23 Jul How to Win a Bidding War When Buying a Home
You’ve finally found your dream home, and you’ve decided to make an offer. Unfortunately, there are others looking at that house, and they’re prepared to launch a bidding war to get it. This may seem dispiriting, but there are some things you can do to come out ahead.
Increase Your Amount of Earnest Money
Earnest money is the deposit that you put on a property after the sale’s closed and your offer’s accepted. If you’re able to up that deposit above what your competitors can offer, then the seller will be more eager to take your offer up. Adding thousands of dollars to your offer might make you nervous, so you should only do it if you know you can pay up. If you can afford it, it’s more than worth it. (Related: Downpayment Assistance for California Home Buyers)
Waive Your Financing Contingency and Get Pre-Approval
This might seem like a dangerous step to take because it presumes that your loan will be approved. It can be worth it, however, if you have a fairly high credit score and can be confident of approval. A good way to do this is to find a lender who can grant you a pre-approval for a fully underwritten loan. This will require a lot of patience since many banks and lenders won’t grant you a pre-approval. You’ll also need to do a lot of paperwork and show that you have the necessary finances.
This doesn’t come without risk. If you waive your financial contingency and get rejected, then you’ll lose your earnest money deposit, which is a pretty substantial amount to see disappear. Only do this if you are sure that you can get approved or pre-approved.
Waive the Need for an Inspection
Like some of the other options, this comes with pluses and minuses. Some sellers will be more attracted to offers that waive an inspection requirement if they know that there are potential issues with the property. Others, particularly in more competitive real estate markets, will have had the inspection done before putting it on the market. If that’s the case, they’ll show the findings to any potential buyers. (Related: New Year’s Resolutions for Home Buyers)
If the house is newer and visibly acceptable, then it can be worth taking a risk on waiving the inspection. If it’s older and looks like it needs some work, then don’t waive it. Nobody wants to buy an old house and discover that everything in it needs to be fixed.
Meet the Home’s Owner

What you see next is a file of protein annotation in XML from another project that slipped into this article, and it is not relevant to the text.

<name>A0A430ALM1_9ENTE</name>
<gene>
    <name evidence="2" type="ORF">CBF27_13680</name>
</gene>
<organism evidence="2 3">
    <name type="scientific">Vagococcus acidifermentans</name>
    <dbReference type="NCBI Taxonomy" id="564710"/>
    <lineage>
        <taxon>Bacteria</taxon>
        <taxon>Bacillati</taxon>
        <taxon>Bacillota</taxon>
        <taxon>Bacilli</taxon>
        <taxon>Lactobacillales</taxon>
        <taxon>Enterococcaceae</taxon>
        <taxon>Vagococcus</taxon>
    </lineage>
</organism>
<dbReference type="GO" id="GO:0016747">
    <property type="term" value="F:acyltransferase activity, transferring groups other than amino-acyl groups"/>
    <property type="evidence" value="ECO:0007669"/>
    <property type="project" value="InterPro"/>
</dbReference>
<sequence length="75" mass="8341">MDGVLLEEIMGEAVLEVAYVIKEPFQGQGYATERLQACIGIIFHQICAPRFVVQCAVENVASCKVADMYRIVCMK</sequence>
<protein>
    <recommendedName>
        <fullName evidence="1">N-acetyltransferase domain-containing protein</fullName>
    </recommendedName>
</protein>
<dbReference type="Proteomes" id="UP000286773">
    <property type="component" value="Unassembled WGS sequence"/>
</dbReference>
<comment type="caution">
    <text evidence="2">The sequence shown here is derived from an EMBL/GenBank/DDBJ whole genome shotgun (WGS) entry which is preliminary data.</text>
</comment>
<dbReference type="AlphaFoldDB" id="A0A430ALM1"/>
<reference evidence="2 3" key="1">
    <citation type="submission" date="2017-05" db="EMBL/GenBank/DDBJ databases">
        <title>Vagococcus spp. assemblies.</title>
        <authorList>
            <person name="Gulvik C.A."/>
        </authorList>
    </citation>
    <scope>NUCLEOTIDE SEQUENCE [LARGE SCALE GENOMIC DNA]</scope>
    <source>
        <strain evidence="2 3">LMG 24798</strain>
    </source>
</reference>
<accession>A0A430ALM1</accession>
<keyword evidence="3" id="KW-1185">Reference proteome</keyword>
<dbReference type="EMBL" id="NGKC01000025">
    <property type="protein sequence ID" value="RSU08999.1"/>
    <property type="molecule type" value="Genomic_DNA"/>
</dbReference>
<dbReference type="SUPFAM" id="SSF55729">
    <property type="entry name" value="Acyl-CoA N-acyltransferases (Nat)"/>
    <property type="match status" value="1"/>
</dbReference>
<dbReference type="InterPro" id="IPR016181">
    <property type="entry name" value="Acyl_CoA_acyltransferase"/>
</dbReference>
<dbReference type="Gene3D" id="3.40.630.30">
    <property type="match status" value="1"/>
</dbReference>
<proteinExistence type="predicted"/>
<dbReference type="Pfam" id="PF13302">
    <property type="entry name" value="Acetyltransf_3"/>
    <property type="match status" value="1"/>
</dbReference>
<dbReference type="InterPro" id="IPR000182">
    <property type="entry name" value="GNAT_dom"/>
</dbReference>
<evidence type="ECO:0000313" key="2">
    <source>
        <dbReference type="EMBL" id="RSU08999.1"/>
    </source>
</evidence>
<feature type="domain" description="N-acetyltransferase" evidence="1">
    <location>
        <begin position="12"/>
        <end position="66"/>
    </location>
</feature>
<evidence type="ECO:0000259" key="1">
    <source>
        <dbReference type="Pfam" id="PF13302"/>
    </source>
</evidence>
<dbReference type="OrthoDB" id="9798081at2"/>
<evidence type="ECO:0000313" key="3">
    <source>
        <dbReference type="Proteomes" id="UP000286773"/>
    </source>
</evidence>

Developing personal links with a homeowner can actually go a long way towards your bid’s approval. The first thing you can do is take a look at the owner’s pictures or memorabilia that might be hanging around during the open house. If you have common interests, it’ll be easier to strike up a conversation with them. It’s best to meet them face-to-face if you can, but writing a letter is also an acceptable option.
In either case, you should be honest but appealing. Once you explain to them how much their house means to you, they’ll usually be more sympathetic. This only works with regular home owners since investors are looking for more money rather than a better individual. If you do end up with an investor or another person who can’t be easily swayed, there is another option.
Show Them the Money
If you can offer up a sizable amount of your bid in cash, then that can make you more attractive than some higher bids. The more cash you can give, the more the seller will want you. All-cash bids are the best because there are no worries about denied mortgages. Most people, however, won’t have the cash on hand to pull off such a large bid. Even so, it doesn’t hurt to offer some of your bid in cash and the rest on a smaller mortgage. Another benefit of such a plan is that you’ll end up with lower mortgage payments.
Give Them the Time They Need
For example, give the seller a few extra days after closing to move their belongings out. You can also try to get the closing date closer to that of a property that the seller is buying. If you can promise either of these things, the seller is more likely to accept your bid.